Transport – a cause of global warming and environmental harm
Transport is responsible for around 20% of greenhouse gas emissions in Europe and impairs air quality. It also blows greenhouse gases, air pollution and fine particles in the atmosphere, which impacts weather patterns and the climate and health. The VEU project examines the complex interrelationships between transport and its environmental effects.
In focus: aerosol particles
Alongside climate-damaging CO2, transport also releases many other substances which impact on our weather and climate: soot and fine dust, for example, but also gases such as sulfur dioxide, nitrogen monoxide and hydrocarbons, which merge into particles in the atmosphere. These aerosol particles pose a health risk in themselves. But they have also been looked at more and more in recent climate research because they are presumed to influence global warming – directly, as they reflect and absorb sun rays, and indirectly, as they affect cloud formation. In doing so, they also affect weather patterns.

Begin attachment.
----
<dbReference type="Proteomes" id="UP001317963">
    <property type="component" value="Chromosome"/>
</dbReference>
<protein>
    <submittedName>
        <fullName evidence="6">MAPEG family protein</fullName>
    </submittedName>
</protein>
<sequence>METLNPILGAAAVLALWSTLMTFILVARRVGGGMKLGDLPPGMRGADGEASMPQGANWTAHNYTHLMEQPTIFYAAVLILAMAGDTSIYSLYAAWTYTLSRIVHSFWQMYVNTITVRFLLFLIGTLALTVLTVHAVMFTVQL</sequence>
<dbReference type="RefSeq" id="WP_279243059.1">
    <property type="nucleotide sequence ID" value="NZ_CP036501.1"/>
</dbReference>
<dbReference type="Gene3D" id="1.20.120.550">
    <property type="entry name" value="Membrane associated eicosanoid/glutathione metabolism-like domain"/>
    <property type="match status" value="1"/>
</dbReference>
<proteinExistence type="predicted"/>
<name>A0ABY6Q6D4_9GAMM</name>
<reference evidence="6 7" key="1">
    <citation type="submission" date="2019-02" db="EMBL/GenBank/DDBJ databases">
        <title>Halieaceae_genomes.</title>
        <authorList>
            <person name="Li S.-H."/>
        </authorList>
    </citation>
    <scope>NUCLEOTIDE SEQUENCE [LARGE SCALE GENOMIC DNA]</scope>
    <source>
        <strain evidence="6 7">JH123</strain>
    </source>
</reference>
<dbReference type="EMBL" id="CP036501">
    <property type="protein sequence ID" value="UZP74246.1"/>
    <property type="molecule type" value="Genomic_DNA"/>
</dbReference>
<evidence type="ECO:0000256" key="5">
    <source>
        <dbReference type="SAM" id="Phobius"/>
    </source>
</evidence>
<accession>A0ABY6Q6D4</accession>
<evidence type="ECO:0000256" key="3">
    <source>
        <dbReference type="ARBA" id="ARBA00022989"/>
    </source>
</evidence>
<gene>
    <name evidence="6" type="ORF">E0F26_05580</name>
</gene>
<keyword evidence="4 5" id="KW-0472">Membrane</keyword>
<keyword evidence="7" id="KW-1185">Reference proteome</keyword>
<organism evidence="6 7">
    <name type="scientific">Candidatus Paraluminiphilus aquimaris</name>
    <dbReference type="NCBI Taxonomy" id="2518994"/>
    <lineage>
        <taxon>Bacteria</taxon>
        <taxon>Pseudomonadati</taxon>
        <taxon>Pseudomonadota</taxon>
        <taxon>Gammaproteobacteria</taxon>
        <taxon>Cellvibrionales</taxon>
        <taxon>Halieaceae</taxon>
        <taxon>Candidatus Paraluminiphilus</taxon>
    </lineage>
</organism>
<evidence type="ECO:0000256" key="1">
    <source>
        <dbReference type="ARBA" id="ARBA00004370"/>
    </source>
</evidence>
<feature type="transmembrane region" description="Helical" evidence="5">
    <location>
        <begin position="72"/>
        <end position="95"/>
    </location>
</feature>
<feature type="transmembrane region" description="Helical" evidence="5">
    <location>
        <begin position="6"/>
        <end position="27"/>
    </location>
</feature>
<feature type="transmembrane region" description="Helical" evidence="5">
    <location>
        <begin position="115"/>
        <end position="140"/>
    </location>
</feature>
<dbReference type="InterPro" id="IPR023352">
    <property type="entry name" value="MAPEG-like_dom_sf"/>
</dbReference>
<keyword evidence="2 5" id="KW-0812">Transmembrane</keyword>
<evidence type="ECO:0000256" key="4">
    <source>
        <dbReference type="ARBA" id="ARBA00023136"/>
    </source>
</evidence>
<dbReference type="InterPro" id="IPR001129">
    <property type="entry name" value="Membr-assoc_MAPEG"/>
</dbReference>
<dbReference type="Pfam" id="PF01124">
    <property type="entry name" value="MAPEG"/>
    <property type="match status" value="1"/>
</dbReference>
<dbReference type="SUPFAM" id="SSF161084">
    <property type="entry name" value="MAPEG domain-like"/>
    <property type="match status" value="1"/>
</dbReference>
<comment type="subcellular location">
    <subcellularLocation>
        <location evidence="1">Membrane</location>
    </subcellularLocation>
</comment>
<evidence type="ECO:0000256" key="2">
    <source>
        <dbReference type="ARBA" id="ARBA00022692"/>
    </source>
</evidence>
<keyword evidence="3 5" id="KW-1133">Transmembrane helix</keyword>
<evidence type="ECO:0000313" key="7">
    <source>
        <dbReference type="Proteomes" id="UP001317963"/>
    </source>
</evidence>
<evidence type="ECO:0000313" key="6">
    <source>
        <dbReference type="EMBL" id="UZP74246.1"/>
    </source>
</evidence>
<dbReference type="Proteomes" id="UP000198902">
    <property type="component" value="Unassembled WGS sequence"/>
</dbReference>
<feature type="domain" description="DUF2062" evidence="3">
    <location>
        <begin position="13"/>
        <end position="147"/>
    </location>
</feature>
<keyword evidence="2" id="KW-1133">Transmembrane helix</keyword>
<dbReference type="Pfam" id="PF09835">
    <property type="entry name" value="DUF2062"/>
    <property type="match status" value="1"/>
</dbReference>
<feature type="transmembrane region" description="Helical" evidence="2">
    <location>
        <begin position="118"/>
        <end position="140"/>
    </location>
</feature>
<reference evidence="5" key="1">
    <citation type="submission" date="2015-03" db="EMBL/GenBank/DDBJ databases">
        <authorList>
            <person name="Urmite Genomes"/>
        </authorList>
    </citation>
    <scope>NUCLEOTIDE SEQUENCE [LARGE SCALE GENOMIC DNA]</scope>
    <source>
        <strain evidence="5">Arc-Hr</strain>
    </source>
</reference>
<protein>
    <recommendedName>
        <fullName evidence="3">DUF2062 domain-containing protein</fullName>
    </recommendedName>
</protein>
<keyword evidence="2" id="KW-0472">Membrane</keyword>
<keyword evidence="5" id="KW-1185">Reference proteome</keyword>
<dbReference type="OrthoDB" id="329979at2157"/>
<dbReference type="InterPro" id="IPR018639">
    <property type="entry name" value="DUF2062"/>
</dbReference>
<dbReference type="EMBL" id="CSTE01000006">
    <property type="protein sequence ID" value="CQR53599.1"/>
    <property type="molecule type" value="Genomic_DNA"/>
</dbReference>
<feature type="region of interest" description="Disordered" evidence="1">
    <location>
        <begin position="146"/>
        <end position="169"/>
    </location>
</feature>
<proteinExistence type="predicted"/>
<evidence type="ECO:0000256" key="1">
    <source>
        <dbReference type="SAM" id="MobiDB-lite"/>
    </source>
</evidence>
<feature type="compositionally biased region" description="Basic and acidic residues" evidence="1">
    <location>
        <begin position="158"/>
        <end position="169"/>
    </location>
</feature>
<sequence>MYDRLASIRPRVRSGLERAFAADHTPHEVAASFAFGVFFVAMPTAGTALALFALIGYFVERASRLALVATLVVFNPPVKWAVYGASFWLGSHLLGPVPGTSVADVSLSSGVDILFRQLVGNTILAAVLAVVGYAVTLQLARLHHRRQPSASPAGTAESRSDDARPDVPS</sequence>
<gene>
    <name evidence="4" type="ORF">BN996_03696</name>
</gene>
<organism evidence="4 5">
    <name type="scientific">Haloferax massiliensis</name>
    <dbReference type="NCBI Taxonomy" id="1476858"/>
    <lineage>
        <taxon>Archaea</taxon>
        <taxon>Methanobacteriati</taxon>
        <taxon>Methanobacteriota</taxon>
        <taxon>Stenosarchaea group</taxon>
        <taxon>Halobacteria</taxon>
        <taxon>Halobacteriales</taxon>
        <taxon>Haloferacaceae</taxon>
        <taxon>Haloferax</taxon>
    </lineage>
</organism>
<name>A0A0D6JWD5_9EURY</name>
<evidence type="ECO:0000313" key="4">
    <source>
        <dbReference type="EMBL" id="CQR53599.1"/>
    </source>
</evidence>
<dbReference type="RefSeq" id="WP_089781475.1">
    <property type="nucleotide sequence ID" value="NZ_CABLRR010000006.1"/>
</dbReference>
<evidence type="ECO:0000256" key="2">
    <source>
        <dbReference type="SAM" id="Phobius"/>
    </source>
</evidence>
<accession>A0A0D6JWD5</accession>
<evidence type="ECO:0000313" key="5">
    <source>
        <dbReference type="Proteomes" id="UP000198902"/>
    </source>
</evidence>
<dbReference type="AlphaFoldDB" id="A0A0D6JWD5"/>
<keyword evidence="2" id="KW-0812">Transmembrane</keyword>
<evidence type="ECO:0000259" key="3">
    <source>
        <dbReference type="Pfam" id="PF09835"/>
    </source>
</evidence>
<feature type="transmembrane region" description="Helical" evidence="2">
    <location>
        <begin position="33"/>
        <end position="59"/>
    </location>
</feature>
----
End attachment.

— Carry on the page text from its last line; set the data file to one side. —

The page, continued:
Further effects of transport
Transport has further effects on the climate, environment, and weather. Aircraft contrails, for example, directly influence clouds; transport emissions such as nitrogen oxide, carbon monoxide and hydrocarbons lead to an increase in ozone gas, damaging health and climate, as well as a fall in the greenhouse gas methane.
In the VEU project, passenger and freight transport emissions – embedded in the emissions from other European sources – are quantified. Their impact on air quality, climate and weather patterns are subsequently analyzed with the aid of simulations via numerical computer models, supplemented by atmospheric measurements made by planes, for example. The emissions’ effects are both analyzed for the actual current status and forecast for potential future developments. The particular question here is how future mobility systems would affect the environment.